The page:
Does sadness impair color perception? Flawed evidence and faulty methods.
AuthorHolcombe, AO; Brown, NJL; Goodbourn, PT; Etz, A; Geukes, S
PublisherF1000 Research Ltd
University of Melbourne Author/sGoodbourn, Patrick
AffiliationMelbourne School of Psychological Sciences
Document TypeJournal Article
CitationsHolcombe, A. O., Brown, N. J. L., Goodbourn, P. T., Etz, A. & Geukes, S. (2016). Does sadness impair color perception? Flawed evidence and faulty methods.. F1000Res, 5, pp.1778-. https://doi.org/10.12688/f1000research.9202.1.
Access StatusOpen Access
Open Access at PMChttp://www.ncbi.nlm.nih.gov/pmc/articles/PMC4979646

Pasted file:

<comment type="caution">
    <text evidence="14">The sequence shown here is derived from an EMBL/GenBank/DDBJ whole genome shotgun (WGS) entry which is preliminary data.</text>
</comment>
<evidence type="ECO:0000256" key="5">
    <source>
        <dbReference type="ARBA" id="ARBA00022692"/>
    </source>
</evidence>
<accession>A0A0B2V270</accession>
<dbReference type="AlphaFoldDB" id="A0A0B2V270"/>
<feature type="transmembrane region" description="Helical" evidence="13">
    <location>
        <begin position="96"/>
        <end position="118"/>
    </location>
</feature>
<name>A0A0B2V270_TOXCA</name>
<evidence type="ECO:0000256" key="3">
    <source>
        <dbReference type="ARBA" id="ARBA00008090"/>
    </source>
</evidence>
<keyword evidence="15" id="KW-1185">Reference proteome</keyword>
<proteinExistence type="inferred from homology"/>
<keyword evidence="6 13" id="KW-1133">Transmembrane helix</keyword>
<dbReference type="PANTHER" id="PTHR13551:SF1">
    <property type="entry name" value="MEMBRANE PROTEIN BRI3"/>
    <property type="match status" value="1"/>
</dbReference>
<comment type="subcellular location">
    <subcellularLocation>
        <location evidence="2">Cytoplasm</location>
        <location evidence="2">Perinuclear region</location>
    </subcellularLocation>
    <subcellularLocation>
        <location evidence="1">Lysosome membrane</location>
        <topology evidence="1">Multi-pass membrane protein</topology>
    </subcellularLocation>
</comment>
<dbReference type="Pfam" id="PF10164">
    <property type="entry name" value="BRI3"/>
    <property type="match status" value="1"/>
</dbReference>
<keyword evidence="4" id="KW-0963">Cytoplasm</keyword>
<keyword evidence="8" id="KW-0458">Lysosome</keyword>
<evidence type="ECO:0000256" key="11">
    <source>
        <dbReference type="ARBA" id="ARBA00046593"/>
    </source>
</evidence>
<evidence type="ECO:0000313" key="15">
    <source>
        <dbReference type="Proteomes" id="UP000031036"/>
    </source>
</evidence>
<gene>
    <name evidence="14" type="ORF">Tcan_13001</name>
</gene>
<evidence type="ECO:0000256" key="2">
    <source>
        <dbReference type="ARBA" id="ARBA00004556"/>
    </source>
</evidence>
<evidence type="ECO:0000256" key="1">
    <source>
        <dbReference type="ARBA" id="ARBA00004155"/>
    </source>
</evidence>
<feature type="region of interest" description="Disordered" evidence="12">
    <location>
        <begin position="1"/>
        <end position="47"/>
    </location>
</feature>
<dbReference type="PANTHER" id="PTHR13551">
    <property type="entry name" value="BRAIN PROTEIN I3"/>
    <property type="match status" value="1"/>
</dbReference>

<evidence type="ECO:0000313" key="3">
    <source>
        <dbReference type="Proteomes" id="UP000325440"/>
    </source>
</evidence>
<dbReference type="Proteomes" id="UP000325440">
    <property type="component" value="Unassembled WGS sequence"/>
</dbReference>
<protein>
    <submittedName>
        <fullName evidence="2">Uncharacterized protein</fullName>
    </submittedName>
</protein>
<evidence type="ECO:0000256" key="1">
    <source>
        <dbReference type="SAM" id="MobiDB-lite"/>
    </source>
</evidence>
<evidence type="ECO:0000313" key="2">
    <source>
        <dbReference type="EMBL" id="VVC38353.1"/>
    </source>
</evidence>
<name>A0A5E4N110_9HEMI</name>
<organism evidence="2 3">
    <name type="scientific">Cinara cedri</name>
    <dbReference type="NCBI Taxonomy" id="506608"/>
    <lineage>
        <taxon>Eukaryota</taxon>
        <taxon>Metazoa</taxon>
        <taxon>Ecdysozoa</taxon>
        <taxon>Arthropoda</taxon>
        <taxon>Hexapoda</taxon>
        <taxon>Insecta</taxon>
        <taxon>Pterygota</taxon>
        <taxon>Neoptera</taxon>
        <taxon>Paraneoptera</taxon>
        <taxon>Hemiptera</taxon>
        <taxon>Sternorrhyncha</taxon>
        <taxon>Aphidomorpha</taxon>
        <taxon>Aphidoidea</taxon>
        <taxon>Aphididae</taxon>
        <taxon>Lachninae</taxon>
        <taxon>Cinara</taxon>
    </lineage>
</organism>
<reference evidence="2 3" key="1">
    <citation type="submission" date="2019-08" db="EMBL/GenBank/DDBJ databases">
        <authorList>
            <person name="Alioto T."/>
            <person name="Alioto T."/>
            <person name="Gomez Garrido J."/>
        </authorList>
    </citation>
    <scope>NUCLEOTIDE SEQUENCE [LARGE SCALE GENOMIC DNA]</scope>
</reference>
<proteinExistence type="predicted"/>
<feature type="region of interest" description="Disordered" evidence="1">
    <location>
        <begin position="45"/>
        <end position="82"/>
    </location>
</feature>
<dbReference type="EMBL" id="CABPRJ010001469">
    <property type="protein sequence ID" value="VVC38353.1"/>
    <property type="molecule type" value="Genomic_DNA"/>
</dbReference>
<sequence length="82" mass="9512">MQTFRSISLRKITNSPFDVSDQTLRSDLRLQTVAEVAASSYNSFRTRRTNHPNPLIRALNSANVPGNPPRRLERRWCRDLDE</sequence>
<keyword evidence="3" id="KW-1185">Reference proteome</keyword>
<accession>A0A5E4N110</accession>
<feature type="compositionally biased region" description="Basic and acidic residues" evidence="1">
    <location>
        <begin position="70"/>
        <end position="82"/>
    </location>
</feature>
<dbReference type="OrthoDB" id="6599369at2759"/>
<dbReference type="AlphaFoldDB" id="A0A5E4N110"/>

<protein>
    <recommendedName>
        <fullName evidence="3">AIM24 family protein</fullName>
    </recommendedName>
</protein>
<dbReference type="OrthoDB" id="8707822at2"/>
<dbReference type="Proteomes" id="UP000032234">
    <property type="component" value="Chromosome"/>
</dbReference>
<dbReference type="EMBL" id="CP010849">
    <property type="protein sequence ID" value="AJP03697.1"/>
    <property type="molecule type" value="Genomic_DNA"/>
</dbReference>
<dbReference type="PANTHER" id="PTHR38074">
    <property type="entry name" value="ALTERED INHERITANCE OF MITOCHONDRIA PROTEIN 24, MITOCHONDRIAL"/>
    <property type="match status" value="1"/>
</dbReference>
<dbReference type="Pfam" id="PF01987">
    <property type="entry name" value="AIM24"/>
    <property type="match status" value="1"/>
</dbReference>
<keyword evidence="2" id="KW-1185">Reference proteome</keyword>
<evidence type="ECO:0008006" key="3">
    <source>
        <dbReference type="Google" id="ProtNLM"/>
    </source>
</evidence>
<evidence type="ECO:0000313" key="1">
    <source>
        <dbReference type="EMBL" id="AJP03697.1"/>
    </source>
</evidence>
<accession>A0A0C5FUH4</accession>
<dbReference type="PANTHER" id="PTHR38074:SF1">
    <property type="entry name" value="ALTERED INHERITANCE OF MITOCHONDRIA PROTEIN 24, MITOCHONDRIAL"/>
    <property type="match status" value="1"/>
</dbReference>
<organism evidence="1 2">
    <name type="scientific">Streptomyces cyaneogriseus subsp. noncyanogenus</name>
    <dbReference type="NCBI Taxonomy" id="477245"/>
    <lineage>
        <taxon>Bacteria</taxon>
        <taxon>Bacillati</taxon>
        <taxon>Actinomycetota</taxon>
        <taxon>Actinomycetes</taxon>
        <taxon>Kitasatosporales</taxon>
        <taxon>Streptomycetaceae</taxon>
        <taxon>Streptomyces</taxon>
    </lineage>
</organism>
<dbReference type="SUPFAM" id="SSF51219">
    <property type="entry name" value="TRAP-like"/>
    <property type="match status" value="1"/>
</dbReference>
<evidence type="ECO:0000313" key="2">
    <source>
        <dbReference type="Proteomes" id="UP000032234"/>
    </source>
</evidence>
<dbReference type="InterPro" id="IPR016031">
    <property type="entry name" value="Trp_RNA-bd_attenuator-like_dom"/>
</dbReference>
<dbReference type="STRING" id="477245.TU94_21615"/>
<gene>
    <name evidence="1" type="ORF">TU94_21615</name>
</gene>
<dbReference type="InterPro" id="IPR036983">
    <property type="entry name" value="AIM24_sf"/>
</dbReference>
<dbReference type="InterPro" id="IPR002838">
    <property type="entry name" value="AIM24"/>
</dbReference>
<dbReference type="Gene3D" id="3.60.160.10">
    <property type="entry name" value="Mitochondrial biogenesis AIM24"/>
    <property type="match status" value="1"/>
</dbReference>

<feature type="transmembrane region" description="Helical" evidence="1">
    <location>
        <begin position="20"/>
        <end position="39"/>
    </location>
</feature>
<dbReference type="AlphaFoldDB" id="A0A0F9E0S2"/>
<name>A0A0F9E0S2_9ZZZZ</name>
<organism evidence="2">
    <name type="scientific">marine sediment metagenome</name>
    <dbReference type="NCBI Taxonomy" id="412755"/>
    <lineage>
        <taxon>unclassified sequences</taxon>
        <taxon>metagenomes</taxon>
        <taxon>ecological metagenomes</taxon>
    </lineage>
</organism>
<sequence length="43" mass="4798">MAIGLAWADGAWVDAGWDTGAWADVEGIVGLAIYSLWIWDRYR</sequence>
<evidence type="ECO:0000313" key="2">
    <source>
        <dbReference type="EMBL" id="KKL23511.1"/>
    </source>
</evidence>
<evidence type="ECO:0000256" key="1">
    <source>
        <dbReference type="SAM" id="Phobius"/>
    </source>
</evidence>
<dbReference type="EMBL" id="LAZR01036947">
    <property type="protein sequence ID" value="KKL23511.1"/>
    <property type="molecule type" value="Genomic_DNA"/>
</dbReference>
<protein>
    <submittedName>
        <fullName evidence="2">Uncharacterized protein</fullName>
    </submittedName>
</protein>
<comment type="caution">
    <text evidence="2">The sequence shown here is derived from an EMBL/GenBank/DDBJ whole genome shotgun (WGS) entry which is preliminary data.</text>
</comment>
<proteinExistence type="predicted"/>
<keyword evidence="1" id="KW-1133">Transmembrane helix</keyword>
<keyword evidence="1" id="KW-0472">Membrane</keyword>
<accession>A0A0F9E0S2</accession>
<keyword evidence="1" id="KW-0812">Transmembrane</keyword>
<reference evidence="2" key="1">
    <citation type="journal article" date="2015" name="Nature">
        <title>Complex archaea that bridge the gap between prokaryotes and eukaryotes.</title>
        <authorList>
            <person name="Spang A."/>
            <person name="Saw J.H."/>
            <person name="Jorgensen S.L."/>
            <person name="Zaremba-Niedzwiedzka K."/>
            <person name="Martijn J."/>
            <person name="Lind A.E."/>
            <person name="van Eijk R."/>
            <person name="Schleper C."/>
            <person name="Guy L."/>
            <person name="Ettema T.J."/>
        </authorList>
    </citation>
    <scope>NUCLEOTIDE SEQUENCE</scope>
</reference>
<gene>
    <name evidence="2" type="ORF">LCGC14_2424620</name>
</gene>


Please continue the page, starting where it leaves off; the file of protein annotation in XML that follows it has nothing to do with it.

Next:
In their 2015 paper, Thorstenson, Pazda, and Elliot offered evidence from two experiments that perception of colors on the blue-yellow axis was impaired if the participants had watched a sad movie clip, compared to participants who watched clips designed to induce a happy or neutral mood. Subsequently, these authors retracted their article, citing a mistake in their statistical analyses and a problem with the data in one of their experiments. Here, we discuss a number of other methodological problems with Thorstenson et al.'s experimental design, and also demonstrate that the problems with the data go beyond what these authors reported. We conclude that repeating one of the two experiments, with the minor revisions proposed by Thorstenson et al., will not be sufficient to address the problems with this work.
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